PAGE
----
South Dakota v. Means, 257 N.W.2d 595 (S.D. 1977); Rodriguez
v. Florida, 378 So. 2d 7 (Fla. Dist. Ct. App. 1979).
In Florida, an appellate court upheld a trial court's requirement that
a convicted drunk driver affix a bumper sticker to his car reading "CONVICTED
D.U.I. --- RESTRICTED LICENSE" as a condition of probation. The court stated,
"The mere requirement that a defendant display a 'scarlet letter' as part
of his punishment is not necessarily offensive to the Constitution." Goldschmitt
v. Florida, 490 So. 2d 123, 125 (Fla. Dist. Ct. App. 1986).
In 1988, the Idaho legislature adopted a program for electronic monitoring
of drivers who received withheld judgments for violation of DUI statutes.
1988 Idaho Sess. Laws, ch. 339, § 1.
Relevant Law Review Articles and Treatises
Given the relatively recent development and implementation of electronic
monitoring, scholars have treated the subject with an eye toward further
study. The opinions in McNair
cite two representative articles on
the topic of the growth and future use of electronic monitoring. One scholar,
cited by the majority, discusses both the benefits and potential risks
associated with electronic monitoring. Dorothy S. Kagehiro, Psycholegal
Issues of Home Confinement
, 37 St. Louis U. L.J. 647 (1993). Kagehiro
acknowledges numerous possible benefits, including lowered jail and prison
populations, subsequent lowered costs of running correctional facilities,
and the ability of confinees to continue employment and support their families.
At the same time, she warns that the extension of governmental control
into the lives of both confinees and private citizens who are not defendants
(i.e., co-residents) should be weighed against any possible benefits of
home monitoring programs. Thus, the interests of the government in rehabilitating
and punishing the wrongdoer, as well as protecting society, may not always
outweigh the privacy and liberty interests of the individuals affected
by a home monitoring program. Moreover, Kagehiro advocates more thorough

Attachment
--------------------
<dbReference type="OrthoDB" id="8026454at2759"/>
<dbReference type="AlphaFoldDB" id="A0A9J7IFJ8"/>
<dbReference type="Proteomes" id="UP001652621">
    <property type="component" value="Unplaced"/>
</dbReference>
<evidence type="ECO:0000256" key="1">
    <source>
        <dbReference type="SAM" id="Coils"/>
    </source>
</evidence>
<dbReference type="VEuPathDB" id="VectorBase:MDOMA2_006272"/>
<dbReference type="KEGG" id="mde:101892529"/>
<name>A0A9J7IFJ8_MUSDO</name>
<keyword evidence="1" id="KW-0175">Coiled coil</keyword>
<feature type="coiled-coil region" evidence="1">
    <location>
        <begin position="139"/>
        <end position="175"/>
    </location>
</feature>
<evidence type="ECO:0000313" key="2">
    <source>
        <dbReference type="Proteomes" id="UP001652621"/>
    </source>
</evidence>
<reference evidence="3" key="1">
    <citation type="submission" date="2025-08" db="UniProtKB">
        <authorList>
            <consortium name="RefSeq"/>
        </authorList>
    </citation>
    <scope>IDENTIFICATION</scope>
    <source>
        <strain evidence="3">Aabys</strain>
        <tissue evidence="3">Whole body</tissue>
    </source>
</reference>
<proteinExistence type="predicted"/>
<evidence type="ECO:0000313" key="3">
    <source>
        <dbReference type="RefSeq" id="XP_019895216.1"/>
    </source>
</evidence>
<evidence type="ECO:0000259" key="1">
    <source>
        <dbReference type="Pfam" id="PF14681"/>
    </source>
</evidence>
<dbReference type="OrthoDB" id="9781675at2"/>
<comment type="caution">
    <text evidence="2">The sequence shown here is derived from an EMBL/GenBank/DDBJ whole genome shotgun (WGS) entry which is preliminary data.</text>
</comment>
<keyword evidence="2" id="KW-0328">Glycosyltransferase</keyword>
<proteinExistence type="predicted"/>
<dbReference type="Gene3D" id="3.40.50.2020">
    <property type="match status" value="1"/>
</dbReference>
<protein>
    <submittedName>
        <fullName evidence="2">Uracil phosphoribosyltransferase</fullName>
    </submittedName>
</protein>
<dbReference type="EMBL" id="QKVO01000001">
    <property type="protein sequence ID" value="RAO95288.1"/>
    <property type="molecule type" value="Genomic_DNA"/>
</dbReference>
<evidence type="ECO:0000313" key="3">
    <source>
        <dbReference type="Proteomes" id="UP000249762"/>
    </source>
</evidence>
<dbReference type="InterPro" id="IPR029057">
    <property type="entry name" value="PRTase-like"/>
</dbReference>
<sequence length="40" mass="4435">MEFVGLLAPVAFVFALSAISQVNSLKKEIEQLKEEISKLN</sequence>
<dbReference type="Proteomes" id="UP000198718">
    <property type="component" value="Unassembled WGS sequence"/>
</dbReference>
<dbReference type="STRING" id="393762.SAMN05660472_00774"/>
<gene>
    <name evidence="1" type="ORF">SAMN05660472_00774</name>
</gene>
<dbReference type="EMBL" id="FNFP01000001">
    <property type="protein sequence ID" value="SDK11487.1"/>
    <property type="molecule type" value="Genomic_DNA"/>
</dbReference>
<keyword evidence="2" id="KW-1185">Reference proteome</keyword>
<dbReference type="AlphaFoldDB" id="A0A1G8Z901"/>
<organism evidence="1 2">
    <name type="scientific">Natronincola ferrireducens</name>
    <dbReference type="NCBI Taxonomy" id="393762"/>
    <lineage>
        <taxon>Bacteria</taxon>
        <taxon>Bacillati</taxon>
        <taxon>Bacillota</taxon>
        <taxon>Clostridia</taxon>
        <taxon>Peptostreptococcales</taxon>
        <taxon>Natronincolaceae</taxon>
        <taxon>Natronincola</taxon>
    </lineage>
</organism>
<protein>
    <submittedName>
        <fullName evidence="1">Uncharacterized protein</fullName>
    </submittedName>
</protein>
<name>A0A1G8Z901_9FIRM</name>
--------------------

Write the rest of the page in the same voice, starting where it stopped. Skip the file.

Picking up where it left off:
examination of existing electronic monitoring programs, while they are
still relatively modest in size and more easily altered, in order to deal
with possible infringement of privacy and liberty interests.
Another scholar, cited by the dissent, also acknowledges the potential
benefits of home electronic monitoring as well as the current and future
problems that may arise as a result of the lack of uniform standards in
applying electronic monitoring programs. Mark E. Burns, Comment, Electronic
Home Detention: New Sentencing Alternative Demands Uniform Standards,
18 J. Contemp. L. 75 (1992). Burns provides a helpful starting point by
including a draft of a proposed "Electronic Home Detention Act of 1992."
This draft is designed to provide an overview of more uniform standards
that could guide the use of monitoring technology, help to ensure a higher
level of public safety and offender rehabilitation, limit litigation of
monitoring sentences, and reduce the more intrusive infringements on privacy
rights. Moreover, Burns agrees with Kagehiro's view that electronic monitoring,
although not inherently legal or illegal, should be carefully studied before
programs become too large to be responsive to helpful reforms.
Adam R. Fox, '96
H. Marlow Green, '97
Robert D. Grauer, '96
Edward M. Lilly, '96
Marc E. Mangum, '97
Anne R. Myers, '97
Michael A. Peil, '97
Mary E. Windham, '97